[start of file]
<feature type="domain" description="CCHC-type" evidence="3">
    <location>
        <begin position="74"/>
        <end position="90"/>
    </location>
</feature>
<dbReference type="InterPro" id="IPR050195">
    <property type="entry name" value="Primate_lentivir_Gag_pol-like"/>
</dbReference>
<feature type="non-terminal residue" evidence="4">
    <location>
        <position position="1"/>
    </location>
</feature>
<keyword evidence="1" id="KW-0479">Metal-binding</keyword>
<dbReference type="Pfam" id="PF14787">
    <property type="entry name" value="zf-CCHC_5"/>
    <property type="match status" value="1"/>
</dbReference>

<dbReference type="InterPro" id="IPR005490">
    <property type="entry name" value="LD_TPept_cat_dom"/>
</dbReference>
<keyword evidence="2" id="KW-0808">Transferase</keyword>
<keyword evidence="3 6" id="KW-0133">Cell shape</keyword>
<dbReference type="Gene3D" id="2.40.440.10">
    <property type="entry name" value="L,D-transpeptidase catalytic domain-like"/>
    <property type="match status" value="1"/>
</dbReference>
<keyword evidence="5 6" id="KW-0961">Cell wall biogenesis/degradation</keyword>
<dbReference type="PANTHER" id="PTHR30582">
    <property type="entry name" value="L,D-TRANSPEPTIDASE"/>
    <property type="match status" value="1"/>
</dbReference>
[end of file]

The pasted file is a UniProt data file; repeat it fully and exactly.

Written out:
<feature type="domain" description="CCHC-type" evidence="3">
    <location>
        <begin position="74"/>
        <end position="90"/>
    </location>
</feature>
<dbReference type="InterPro" id="IPR050195">
    <property type="entry name" value="Primate_lentivir_Gag_pol-like"/>
</dbReference>
<feature type="non-terminal residue" evidence="4">
    <location>
        <position position="1"/>
    </location>
</feature>
<keyword evidence="1" id="KW-0479">Metal-binding</keyword>
<dbReference type="Pfam" id="PF14787">
    <property type="entry name" value="zf-CCHC_5"/>
    <property type="match status" value="1"/>
</dbReference>

<dbReference type="InterPro" id="IPR005490">
    <property type="entry name" value="LD_TPept_cat_dom"/>
</dbReference>
<keyword evidence="2" id="KW-0808">Transferase</keyword>
<keyword evidence="3 6" id="KW-0133">Cell shape</keyword>
<dbReference type="Gene3D" id="2.40.440.10">
    <property type="entry name" value="L,D-transpeptidase catalytic domain-like"/>
    <property type="match status" value="1"/>
</dbReference>
<keyword evidence="5 6" id="KW-0961">Cell wall biogenesis/degradation</keyword>
<dbReference type="PANTHER" id="PTHR30582">
    <property type="entry name" value="L,D-TRANSPEPTIDASE"/>
    <property type="match status" value="1"/>
</dbReference>